You have people paying a fortune to commute into London because housing is cheaper outside London. So again it's the combined housing and travel to work cost that should be looked at.

    The article was about the average percentage of income spent on rent and the regional differences. My opinion is that travel to work costs are a highly relevant part of someone's living costs and in many cases it's a straight choice between paying more on housing, less on transport or more on transport, less on housing.
    When you get to the lower end of the income and rent spectrum where UC is part of the equation things get messy. Rent up to LHA limits is factored into someone's UC and there may also be discretionary housing funds available. There is nothing allowed for travel to work costs.

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    Affordability to who ? no one on benefits can afford the rent in the private rented sector

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    • 15 June 2022 09:16 AM

    And so what? Do you expect private landlords to provide cheap "social" housing?

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    The methodology in the article is a bit questionable as they have used average rent and average household income. It doesn't mention average household composition. It also doesn't mention if any allowance has been made for the fact that some rents include bills while others don't. It implies it includes all sectors of rental properties including subsidized social housing and by using the phrase "average household income" also implies all benefit derived income is included.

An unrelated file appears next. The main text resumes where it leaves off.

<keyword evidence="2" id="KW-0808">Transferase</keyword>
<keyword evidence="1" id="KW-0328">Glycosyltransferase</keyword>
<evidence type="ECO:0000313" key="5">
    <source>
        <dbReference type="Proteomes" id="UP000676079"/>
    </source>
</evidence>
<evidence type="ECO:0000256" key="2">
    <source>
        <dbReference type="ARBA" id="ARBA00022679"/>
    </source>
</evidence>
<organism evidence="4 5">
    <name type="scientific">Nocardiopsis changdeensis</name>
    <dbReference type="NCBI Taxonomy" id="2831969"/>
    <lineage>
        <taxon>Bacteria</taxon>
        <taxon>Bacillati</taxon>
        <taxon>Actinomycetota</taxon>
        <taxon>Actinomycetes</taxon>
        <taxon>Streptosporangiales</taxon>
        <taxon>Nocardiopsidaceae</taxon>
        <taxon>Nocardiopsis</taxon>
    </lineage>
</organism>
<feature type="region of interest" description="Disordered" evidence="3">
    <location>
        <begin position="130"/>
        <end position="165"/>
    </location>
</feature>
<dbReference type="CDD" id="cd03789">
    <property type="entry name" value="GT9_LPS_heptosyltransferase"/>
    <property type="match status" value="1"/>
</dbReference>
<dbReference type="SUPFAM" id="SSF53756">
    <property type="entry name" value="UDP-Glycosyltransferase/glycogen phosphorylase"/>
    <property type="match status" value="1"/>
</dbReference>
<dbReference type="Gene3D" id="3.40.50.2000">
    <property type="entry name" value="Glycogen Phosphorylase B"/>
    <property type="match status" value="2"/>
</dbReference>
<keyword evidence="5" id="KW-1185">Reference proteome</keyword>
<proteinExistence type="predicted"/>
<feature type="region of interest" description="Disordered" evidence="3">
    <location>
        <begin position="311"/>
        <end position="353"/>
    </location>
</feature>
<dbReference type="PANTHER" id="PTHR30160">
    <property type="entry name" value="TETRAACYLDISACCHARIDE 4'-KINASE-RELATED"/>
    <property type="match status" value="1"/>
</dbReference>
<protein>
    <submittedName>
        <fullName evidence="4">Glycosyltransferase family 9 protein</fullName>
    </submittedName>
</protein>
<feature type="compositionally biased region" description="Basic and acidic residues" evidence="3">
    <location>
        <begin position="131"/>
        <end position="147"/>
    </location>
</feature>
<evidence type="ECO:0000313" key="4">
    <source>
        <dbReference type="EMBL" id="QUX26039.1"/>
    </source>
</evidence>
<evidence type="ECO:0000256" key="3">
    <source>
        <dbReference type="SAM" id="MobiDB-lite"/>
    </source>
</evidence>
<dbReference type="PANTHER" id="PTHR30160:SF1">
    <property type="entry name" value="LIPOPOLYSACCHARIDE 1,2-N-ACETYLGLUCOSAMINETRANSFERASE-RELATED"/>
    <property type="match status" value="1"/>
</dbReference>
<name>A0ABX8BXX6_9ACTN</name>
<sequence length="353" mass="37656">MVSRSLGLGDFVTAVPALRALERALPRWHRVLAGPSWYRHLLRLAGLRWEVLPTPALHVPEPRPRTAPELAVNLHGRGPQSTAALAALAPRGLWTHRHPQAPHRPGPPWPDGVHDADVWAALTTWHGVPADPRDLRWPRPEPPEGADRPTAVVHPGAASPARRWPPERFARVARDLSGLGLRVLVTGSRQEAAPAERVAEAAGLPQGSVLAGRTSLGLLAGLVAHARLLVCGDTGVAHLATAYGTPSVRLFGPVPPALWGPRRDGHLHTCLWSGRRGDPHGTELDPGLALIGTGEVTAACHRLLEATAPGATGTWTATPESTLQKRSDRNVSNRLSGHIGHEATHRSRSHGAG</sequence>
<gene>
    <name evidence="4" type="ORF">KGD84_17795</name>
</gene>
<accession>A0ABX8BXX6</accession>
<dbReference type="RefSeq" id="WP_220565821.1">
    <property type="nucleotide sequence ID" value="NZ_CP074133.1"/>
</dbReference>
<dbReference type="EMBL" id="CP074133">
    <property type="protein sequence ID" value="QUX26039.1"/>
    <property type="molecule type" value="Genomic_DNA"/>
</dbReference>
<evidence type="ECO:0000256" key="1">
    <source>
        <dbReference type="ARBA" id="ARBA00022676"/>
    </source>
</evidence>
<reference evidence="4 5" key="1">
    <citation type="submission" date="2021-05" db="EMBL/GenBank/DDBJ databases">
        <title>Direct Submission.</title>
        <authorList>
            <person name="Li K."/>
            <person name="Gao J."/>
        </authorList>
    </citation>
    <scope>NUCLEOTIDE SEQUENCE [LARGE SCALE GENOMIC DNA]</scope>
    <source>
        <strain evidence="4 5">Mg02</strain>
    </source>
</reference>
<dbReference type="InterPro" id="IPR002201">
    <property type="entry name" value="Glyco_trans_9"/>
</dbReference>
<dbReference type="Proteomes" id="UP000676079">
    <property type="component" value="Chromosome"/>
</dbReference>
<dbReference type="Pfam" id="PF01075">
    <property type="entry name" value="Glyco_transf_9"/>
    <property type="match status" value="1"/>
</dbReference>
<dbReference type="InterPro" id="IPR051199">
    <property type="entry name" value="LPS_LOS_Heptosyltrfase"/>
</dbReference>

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    If only two thirds of rents are “affordable”, this looks like a dysfunctional market. I am not happy for my tax payments to be used to prop up an overpriced rental market. We need to get our prices right. People on low incomes need homes to live in. As landlords, we have to stop relying on state handouts to make the numbers work.


    I don't rely on state hand outs, I only accept working tenants that earn enough to pay me the rent, I think most landlords are now the same

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    Echis R your name is of a very poisonous viper ? Seems highly appropriate to me.

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    Echis R, only poisonous if they bite you ? Phew what a relief ! You are obviously someone who is drooling at the prospect of making money out of the mom and pop landlords ! Obviously you won't reveal yourself and hide behind nom de plumes !